Los Angeles DUI Defense Attorney

Misconceptions In A Los Angeles DUI

DUI only applies to cars.

Actually, drunk driving laws apply to any motorized vehicle such as a boat or a motor-operated recreational vehicle such as an ATV. The official term for Boating DUI is Boating Under the Influence (BUI).

As long as my BAC is below .08%, I’m golden.

While the legal limit for alcohol is .08%, you can still be arrested for “impaired” driving. The BAC number is only one of the aspects of a DUI prosecution. A person can be convicted of DUI with a BAC of .01% if their case involves failure of sobriety tests, erratic driving, and clear signs of impairment.

I don’t need a lawyer.

While you are legally permitted to represent yourself in both your court and DMV cases, it is inadvisable to do so. A lawyer will have experience as well as the legal mind to deal with the specifics of your case and the particular processes in each distinct hearing.

The DMV can’t revoke my license if I’m not convicted.

Not true. The DMV is its own entity and can decide that a driver is a hazard on the road and suspend their license. Your criminal case is separate from any administrative action taken by the DMV. Legally, you have 10 calendar days to request a hearing with the DMV to maintain your license. Failure to request this hearing will result in a mandatory license suspension.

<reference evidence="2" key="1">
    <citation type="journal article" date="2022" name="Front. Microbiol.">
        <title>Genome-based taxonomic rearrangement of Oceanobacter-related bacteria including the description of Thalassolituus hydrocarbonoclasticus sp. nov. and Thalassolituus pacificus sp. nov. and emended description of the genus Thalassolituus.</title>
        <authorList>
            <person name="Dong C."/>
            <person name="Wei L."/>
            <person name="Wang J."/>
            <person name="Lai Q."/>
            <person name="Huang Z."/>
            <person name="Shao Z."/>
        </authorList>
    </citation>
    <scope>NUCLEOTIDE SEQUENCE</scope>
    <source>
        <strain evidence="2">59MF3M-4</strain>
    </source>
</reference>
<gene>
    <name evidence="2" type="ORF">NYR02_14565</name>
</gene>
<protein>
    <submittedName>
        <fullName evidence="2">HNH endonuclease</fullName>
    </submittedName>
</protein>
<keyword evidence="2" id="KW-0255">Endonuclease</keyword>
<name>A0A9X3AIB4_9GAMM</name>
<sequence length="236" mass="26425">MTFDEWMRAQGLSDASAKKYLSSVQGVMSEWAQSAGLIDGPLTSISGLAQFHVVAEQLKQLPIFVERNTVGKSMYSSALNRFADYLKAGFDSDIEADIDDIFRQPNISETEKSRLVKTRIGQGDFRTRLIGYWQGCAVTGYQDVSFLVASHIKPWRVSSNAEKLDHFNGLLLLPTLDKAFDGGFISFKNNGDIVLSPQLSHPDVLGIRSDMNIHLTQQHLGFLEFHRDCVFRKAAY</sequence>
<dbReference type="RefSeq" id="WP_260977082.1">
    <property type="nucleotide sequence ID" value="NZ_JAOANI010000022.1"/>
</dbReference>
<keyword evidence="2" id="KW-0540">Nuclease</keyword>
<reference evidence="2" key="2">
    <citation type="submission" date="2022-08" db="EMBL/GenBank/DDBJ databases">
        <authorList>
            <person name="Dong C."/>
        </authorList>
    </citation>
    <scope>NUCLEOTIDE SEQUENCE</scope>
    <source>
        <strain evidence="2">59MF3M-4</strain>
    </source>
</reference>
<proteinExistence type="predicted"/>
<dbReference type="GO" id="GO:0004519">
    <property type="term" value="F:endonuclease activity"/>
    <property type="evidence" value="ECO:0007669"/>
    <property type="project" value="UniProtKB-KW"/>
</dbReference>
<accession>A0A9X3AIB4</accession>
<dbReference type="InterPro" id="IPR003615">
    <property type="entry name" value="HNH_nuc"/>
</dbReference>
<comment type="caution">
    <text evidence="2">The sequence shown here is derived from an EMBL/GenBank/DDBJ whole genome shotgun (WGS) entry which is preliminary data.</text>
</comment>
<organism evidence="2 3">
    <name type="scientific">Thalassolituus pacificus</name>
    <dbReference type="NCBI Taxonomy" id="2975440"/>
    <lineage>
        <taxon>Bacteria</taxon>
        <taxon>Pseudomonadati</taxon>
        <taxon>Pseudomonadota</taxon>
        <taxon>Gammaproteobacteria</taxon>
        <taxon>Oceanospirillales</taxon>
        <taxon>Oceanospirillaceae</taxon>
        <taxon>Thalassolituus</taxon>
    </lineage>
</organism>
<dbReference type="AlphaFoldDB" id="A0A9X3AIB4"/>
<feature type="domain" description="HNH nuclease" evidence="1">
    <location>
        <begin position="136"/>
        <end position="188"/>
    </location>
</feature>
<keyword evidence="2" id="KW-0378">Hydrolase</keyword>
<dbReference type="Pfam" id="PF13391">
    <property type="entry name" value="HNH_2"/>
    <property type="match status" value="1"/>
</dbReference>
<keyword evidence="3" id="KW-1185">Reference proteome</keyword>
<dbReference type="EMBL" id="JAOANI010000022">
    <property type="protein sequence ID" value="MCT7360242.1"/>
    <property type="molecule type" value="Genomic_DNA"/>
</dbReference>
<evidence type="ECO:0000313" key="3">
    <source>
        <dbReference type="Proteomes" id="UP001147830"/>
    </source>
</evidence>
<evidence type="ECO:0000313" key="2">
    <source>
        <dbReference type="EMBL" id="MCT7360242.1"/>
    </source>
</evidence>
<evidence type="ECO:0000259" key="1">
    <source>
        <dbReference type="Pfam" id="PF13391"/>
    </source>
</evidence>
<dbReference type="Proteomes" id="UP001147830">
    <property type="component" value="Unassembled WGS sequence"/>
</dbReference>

Prescription or over-the-counter medicines don’t count as “drugs.”

Actually, they do. While it is legal to consume over-the-counter medicines and prescription drugs, it is not legal to drive under the influence of drugs. The legality of your drugs is irrelevant to them impairing your driving ability.

Refusing to take a chemical sobriety test will help me.

Although it is your right to refuse to submit to chemical sobriety tests, a “refusal” is a crime in the state of California as well as in many other states. A refusal will require 48 hours in jail and will be used by the prosecution as admittance of guilt. It is also an “enhanceable offense” that will be used to increase your punishment if a conviction is reached.